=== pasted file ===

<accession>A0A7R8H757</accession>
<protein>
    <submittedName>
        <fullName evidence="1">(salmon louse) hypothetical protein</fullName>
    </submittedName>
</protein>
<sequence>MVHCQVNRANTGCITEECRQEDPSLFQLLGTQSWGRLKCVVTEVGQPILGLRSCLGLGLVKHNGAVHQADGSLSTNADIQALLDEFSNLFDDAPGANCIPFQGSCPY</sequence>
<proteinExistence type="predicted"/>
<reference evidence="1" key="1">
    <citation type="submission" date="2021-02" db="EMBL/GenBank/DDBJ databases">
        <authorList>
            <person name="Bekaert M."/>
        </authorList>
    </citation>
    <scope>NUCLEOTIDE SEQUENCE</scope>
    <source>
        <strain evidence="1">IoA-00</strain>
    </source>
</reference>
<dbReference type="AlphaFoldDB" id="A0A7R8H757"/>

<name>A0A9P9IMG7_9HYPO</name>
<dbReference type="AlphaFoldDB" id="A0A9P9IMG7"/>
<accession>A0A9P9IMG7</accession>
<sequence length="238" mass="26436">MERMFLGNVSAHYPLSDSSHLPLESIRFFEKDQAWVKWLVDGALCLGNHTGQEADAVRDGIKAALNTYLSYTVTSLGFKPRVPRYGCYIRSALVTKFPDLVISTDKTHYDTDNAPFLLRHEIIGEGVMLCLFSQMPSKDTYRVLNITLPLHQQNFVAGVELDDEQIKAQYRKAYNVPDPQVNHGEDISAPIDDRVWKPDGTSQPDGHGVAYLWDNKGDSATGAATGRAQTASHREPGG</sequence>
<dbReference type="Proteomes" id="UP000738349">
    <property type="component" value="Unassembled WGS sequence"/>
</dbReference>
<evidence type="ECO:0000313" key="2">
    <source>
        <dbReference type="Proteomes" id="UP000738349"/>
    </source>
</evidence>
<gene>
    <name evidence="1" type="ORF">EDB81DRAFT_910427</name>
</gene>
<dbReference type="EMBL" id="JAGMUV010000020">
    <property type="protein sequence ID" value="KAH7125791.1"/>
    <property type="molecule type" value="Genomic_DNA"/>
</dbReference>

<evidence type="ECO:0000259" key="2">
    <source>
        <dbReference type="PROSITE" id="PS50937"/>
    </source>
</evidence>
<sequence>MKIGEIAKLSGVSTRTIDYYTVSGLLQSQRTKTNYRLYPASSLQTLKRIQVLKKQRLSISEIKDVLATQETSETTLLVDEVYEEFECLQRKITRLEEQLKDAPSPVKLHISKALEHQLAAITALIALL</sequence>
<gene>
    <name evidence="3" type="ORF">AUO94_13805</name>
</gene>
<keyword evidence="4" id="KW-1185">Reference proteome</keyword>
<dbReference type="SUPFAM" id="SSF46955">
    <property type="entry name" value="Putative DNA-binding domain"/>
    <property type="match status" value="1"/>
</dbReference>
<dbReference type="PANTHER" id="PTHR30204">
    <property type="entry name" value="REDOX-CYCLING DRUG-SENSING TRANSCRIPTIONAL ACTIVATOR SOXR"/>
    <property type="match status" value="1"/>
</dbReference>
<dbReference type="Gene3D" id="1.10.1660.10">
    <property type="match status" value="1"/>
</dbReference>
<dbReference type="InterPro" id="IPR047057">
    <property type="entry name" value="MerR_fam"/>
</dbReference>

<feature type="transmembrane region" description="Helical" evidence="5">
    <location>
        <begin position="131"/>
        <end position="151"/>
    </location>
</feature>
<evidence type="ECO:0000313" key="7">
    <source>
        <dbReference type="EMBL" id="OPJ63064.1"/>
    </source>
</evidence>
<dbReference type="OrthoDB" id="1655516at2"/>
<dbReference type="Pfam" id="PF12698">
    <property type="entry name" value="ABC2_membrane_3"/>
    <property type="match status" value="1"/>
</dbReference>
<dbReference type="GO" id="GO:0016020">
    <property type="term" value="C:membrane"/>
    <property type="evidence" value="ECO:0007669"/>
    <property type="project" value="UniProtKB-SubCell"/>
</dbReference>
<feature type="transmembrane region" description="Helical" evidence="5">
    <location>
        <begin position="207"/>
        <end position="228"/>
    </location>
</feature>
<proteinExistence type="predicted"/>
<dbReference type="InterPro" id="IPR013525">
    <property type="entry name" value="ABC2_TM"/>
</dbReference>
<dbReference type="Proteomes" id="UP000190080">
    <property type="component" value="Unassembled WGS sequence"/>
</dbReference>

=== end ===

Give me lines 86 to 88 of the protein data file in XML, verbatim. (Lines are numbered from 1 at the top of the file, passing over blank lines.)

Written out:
    <location>
        <begin position="207"/>
        <end position="228"/>